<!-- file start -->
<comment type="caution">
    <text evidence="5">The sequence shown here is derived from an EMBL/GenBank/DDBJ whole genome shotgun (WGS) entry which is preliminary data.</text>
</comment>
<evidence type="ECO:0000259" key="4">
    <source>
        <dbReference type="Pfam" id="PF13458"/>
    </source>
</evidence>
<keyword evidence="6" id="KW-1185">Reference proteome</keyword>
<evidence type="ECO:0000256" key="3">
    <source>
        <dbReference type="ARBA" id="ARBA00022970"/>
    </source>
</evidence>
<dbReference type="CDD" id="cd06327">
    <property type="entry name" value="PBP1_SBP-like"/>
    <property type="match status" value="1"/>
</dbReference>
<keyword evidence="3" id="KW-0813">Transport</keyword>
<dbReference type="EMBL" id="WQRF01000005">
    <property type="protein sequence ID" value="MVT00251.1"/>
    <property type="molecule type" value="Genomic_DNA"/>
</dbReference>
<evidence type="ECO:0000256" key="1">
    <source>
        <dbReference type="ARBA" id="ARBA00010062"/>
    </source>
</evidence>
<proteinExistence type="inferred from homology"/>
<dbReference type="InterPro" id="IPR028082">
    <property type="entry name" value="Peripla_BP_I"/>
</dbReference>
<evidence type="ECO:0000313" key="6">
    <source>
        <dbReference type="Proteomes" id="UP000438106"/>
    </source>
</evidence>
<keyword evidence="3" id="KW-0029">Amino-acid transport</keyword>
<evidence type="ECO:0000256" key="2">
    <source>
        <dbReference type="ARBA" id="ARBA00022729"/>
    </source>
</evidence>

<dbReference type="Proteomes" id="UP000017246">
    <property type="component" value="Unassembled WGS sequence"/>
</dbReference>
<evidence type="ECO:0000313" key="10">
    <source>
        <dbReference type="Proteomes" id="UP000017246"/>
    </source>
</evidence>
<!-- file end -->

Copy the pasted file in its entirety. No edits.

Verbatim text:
<comment type="caution">
    <text evidence="5">The sequence shown here is derived from an EMBL/GenBank/DDBJ whole genome shotgun (WGS) entry which is preliminary data.</text>
</comment>
<evidence type="ECO:0000259" key="4">
    <source>
        <dbReference type="Pfam" id="PF13458"/>
    </source>
</evidence>
<keyword evidence="6" id="KW-1185">Reference proteome</keyword>
<evidence type="ECO:0000256" key="3">
    <source>
        <dbReference type="ARBA" id="ARBA00022970"/>
    </source>
</evidence>
<dbReference type="CDD" id="cd06327">
    <property type="entry name" value="PBP1_SBP-like"/>
    <property type="match status" value="1"/>
</dbReference>
<keyword evidence="3" id="KW-0813">Transport</keyword>
<dbReference type="EMBL" id="WQRF01000005">
    <property type="protein sequence ID" value="MVT00251.1"/>
    <property type="molecule type" value="Genomic_DNA"/>
</dbReference>
<evidence type="ECO:0000256" key="1">
    <source>
        <dbReference type="ARBA" id="ARBA00010062"/>
    </source>
</evidence>
<proteinExistence type="inferred from homology"/>
<dbReference type="InterPro" id="IPR028082">
    <property type="entry name" value="Peripla_BP_I"/>
</dbReference>
<evidence type="ECO:0000313" key="6">
    <source>
        <dbReference type="Proteomes" id="UP000438106"/>
    </source>
</evidence>
<keyword evidence="3" id="KW-0029">Amino-acid transport</keyword>
<evidence type="ECO:0000256" key="2">
    <source>
        <dbReference type="ARBA" id="ARBA00022729"/>
    </source>
</evidence>

<dbReference type="Proteomes" id="UP000017246">
    <property type="component" value="Unassembled WGS sequence"/>
</dbReference>
<evidence type="ECO:0000313" key="10">
    <source>
        <dbReference type="Proteomes" id="UP000017246"/>
    </source>
</evidence>